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A short science fiction story where medical science has enabled almost instant body reconstruction, causing a reality-based form of entertainment where you can vote for your hero or villain to be actually mauled by a lion or shot and then restored to health only to have the same done again in the next episode. The story examines the morality of this and other issues. I'm sure it was in a compilation of science fiction short stories.

  • When did you read this? In what language? What other sorts of stories were in the book? Do you remember the cover? You can find more questions to answer to help us help you here. Please, look through the list and edit your question with as many as you can. – FuzzyBoots May 27 '17 at 15:04
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This has just been linked by the more recent question Short story where TV audiences vote on the plot points of live serials and that provided enough extra information to make identification possible. It is What Do the Simple Folk Do? by Alan Dean Foster. I read it in his anthology Who Needs Enemies, which according to the ISFDB is the only place it has been published.

Alan Dean Foster's introduction to the story is:

This story grew over the years out of a teleplay I did while I was a senior at UCLA. Pure science fiction. The idea of interactive television, of an audience able to make its opinions known instantly to the producers of a certain program, was nothing more than a flight of fantasy.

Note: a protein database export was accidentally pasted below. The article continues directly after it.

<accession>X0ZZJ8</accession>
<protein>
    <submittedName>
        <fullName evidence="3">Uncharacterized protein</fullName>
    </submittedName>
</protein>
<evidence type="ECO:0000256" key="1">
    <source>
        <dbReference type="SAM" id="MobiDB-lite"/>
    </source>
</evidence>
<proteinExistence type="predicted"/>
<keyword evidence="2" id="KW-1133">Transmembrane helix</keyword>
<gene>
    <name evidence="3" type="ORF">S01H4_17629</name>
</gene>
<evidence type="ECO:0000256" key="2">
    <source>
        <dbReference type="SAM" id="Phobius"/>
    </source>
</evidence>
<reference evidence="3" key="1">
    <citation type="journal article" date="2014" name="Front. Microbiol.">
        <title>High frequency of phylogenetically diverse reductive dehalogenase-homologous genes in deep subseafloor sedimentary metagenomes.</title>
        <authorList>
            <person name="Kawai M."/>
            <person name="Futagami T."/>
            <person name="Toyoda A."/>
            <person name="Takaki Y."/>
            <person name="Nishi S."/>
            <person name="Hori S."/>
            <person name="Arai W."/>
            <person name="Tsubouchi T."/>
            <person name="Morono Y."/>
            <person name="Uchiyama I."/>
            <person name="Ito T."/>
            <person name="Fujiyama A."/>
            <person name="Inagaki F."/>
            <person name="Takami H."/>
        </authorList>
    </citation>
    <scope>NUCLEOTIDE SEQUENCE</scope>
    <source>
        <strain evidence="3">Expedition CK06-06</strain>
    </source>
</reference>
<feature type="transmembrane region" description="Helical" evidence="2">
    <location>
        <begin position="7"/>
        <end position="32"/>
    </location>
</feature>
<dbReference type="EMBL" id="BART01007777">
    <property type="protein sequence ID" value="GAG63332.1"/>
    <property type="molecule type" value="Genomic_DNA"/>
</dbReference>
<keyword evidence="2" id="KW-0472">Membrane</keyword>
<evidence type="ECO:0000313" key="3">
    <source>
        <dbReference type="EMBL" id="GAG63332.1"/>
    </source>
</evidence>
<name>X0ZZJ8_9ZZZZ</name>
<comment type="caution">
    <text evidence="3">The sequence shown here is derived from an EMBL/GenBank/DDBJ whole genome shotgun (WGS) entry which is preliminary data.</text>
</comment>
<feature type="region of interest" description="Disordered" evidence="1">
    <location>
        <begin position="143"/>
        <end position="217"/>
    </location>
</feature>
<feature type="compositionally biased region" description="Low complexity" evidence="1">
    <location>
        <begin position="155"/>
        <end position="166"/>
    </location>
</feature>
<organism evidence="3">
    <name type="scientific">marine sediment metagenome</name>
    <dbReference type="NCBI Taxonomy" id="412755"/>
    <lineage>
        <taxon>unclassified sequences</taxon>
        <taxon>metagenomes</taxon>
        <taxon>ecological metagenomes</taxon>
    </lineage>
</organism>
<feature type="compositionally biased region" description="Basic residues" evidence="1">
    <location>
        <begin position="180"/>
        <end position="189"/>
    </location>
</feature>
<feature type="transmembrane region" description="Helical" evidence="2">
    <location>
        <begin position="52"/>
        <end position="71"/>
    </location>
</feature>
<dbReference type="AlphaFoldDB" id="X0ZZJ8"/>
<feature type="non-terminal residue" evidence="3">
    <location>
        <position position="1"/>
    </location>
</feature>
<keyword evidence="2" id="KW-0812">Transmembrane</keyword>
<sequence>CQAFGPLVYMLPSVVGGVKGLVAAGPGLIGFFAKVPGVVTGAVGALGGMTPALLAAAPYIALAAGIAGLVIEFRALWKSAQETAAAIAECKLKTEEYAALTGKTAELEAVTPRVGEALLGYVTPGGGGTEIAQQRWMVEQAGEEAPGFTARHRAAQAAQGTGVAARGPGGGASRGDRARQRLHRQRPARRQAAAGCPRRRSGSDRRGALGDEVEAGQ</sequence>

A number of years ago, Warner Amex Cable established its QUBE channel in Columbus, Ohio. QUBE permits viewers to vote on issues while they're being discussed on the air - thus making their opinions known to a central site via special cable hookups to their home TVs.

Harmless enough technological advance, isn't it? Of course, the less-than-harmless extrapolation that logically follows could never happen. It's pure science fiction. A flight of fantasy.

Besides which, this is America...

As you say, the actors are routinely violently injured as part of the programming:

David stood abruptly and stared down the table at the startled creative programmer. "I asked you whether or not you feel any remorse over having hundreds of performers a year murdered in cold blood!"

"Really, R.L.," said Marple, "I must protest, I... I..." With great dignity he turned to face David. "I'll have you know, Mr. Texas, that I personally interview every performer who appears on 'True Tales of the Old West.' They all know what to expect. Union rules are scrupulously adhered to. CBC has, I might add, the finest autotechs and restorers in the business. Once in a great while someone will come out of a show with a small scar or nick, but that's the risk of the trade."

"What about psychic scars, Marple? Sure, no one is permanently injured. But they feel those bullets and arrows penetrating their flesh, they feel the hurt and the pain, the - "

"That will be quite enough, Mr. Texas," pontificated R. L. "This isn't the twentieth century, you know. So a little pain is involved. No one is forced to become an actor. For what they're paid, they can tolerate a little mutilation here and there. Have you ever watched 'Claudius of Rome'? Now there's a show takes a strong stomach to sit through! I think you owe Marple, here, an apology."

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